A Hamburger Today
Happy Hour, San Francisco: Free Lunch at Comstock Saloon
Okay, we know. In most peoples' minds, minds that don't require say, an intervention, happy hour is not lunchtime. At least not regularly. But when we caught wind of the free lunch special at the Comstock Saloon, we knew it was time to make an exception.
Considering the premise of Comstock is meant to evoke a high-class Barbary Coast throwback, it makes sense they would bring back the free lunch concept. Big in the early 20th century, the free lunch was a bar staple. Complimentary, salty food would be served around noon, luring patrons in and whetting their appetites for a refreshing libation. At Comstock, you're required to purchase two "adult beverages" to ensure that your meal is free-of-charge. "Bummer," we thought, huge smiles spreading across our faces. Considering Comstock has fast become known for serving both excellent food and drinks, this seemed more than manageable.
Since there is only one free lunch dish served per day, I started by picking my drink. While wine and beer fall under the "adult beverage" category, when at Comstock, it's a wise choice to go for a cocktail. They have a very nice menu of classic and creative drinks, but my favorite option is the barkeep's whimsy ($11). You simply specify what you're in the mood for (your favorite spirit and what flavors you're in the mood for) and receive a cocktail fitting these specifications. I requested bourbon, adding that I'm not a huge fan of orange in my drinks, and was brought a Bourbon 75, made with Four Roses bourbon, Champagne, lemon, and simple syrup. It was a perfect summer drink—like bubbly bourbon lemonade topped with brandied cherries. I liked it so much I simply ordered another for drink number two.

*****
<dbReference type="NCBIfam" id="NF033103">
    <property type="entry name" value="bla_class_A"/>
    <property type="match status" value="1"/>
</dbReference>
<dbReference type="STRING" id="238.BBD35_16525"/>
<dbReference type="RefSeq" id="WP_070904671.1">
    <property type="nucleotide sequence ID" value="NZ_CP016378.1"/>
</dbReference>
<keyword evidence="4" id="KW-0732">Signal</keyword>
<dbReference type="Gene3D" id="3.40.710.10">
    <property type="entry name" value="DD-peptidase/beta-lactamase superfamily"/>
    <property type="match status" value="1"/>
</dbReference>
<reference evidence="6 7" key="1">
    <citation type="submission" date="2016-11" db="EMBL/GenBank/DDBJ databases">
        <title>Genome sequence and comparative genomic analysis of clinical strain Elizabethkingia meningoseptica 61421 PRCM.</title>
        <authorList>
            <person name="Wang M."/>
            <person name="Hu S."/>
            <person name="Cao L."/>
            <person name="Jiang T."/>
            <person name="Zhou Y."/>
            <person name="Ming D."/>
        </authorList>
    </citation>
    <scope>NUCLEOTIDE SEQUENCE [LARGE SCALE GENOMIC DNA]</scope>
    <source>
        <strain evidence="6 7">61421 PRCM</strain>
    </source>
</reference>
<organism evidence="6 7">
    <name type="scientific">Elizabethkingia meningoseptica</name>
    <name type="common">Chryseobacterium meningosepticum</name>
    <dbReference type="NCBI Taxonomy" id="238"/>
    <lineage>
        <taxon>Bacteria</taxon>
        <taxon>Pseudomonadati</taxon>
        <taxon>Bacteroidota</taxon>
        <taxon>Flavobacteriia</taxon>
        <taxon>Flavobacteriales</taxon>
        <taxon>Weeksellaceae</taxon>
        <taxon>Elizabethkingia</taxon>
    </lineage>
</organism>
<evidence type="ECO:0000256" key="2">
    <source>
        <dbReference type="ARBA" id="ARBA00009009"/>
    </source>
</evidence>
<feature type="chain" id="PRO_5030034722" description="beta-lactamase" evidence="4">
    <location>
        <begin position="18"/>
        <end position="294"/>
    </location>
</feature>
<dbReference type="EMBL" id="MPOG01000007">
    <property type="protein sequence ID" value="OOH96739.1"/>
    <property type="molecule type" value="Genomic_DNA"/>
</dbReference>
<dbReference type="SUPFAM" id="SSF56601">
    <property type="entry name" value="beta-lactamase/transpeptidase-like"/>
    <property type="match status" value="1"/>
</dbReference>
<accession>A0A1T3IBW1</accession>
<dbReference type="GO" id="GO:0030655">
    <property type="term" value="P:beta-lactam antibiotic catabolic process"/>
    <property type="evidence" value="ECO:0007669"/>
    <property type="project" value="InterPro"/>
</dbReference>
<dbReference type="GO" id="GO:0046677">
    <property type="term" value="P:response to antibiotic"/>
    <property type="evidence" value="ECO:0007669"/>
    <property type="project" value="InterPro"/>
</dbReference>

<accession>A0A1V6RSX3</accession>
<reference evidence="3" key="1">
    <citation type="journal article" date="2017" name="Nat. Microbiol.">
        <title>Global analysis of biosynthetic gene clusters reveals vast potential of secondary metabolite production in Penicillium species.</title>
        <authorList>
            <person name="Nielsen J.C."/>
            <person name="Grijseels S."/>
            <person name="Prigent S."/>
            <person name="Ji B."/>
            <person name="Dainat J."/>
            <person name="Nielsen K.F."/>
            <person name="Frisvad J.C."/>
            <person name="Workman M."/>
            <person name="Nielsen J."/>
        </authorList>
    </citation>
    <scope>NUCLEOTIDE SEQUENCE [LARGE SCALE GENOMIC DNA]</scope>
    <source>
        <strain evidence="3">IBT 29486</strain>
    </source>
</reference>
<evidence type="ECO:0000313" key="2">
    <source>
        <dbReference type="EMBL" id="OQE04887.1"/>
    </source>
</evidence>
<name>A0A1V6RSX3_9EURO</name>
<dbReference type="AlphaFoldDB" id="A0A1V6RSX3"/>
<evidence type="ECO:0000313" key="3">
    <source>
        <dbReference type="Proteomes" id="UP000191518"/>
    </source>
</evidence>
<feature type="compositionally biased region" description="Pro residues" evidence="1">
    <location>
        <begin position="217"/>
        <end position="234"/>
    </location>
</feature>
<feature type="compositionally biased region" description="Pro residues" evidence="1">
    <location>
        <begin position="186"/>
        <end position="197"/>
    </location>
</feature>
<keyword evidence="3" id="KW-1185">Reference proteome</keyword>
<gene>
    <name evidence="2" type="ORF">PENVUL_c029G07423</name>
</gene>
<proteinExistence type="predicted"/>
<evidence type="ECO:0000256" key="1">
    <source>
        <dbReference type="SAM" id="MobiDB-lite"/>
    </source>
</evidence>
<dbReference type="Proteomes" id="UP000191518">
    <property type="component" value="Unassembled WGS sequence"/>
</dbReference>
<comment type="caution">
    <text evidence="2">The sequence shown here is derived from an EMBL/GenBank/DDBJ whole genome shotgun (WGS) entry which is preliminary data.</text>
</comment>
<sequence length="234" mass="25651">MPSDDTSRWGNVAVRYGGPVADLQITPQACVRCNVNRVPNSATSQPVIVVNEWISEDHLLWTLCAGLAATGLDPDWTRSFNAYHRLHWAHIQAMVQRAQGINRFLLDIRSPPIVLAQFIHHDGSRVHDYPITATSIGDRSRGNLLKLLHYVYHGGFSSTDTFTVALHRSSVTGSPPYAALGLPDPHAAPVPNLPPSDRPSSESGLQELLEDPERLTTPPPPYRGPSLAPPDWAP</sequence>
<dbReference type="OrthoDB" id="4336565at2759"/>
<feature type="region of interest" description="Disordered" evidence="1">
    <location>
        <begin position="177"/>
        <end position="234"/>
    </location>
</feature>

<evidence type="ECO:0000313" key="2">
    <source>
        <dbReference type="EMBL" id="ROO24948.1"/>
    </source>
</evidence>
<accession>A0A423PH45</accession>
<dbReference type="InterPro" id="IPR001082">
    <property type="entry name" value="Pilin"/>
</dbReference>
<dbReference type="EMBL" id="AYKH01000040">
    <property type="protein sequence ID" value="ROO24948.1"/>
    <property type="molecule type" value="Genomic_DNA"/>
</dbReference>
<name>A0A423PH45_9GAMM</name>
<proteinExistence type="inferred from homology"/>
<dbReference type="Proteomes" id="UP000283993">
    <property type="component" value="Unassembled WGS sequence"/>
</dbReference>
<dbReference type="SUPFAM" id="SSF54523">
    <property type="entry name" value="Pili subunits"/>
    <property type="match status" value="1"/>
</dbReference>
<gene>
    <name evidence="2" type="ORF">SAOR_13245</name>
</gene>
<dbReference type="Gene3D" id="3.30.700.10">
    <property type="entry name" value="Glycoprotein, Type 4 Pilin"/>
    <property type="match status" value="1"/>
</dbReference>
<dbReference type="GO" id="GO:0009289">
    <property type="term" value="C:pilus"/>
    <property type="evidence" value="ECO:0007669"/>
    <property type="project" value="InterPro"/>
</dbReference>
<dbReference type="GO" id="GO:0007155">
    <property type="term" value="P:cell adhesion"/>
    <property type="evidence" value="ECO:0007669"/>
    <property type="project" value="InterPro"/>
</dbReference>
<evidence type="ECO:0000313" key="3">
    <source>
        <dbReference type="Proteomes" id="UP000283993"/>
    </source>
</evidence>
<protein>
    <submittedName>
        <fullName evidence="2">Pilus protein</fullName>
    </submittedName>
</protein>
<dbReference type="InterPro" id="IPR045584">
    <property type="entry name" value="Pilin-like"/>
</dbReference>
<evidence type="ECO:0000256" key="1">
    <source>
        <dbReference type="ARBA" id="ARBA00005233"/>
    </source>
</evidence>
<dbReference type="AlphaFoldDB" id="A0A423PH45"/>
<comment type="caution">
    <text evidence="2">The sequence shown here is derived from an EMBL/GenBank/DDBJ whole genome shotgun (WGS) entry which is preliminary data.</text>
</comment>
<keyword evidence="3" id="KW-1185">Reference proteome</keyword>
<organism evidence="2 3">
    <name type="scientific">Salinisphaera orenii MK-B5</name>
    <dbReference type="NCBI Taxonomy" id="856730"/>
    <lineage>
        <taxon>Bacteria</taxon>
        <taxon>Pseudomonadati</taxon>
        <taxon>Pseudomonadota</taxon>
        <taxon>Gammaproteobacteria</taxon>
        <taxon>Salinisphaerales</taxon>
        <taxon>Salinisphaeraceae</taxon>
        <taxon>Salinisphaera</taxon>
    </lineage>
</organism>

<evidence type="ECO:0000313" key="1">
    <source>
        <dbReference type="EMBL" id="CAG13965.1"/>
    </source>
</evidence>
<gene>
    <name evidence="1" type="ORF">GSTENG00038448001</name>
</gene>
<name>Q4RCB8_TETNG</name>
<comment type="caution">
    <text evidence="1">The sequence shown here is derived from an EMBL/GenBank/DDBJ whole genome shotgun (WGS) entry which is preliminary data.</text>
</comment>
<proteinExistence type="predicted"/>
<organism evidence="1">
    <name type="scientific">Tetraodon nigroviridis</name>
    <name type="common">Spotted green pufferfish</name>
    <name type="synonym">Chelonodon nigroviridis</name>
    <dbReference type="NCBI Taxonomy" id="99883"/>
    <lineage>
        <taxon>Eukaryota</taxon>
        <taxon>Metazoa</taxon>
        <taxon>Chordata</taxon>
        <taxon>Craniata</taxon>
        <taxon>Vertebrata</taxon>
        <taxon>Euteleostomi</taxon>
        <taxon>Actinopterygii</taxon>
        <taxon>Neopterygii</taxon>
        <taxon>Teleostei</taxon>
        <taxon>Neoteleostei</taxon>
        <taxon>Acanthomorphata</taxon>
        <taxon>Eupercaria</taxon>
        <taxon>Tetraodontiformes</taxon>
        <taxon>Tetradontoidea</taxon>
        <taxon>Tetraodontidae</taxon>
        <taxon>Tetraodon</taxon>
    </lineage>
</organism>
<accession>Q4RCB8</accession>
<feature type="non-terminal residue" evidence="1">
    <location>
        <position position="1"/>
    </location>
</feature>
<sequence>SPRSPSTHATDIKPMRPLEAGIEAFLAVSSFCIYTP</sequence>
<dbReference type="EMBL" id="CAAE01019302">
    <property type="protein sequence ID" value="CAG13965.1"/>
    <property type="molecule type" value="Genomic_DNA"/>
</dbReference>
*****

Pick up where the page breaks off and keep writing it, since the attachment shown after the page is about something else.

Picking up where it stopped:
The free lunch dish changes with some regularity; it's been chorizo and chickpeas, a "Hamburg steak" (so popular it made its way onto the regular menu), and even a gussied up hotdog. When we visited, it was a steak and fried potato sandwich (free!), served on a long, buttered torpedo roll. The well-seasoned steak was chopped into meaty pieces and nicely pan fried with onions; the thinly sliced potatoes added a great, unexpected texture and flavor. As someone who's been known to love french fries on sandwiches, this was a welcome addition in my book.
While the combination was by no means dry, I found myself wishing for some kind of sauce or spread to accompany the meat and potatoes. This was remedied immediately when I was brought out a bottle of house-made pepper vinegar, an excellent hot sauce and exactly what seemed to be missing. The sandwich was served with excellent disc-sized potato chips (flavored with some kind of Cajun seasoning) and a nicely-dressed arugula salad.
So, is the free lunch entirely free? No. But I'd consider two excellent cocktails and a lunch for $22 to be a damn good deal, at least in our post-Barbary day and age.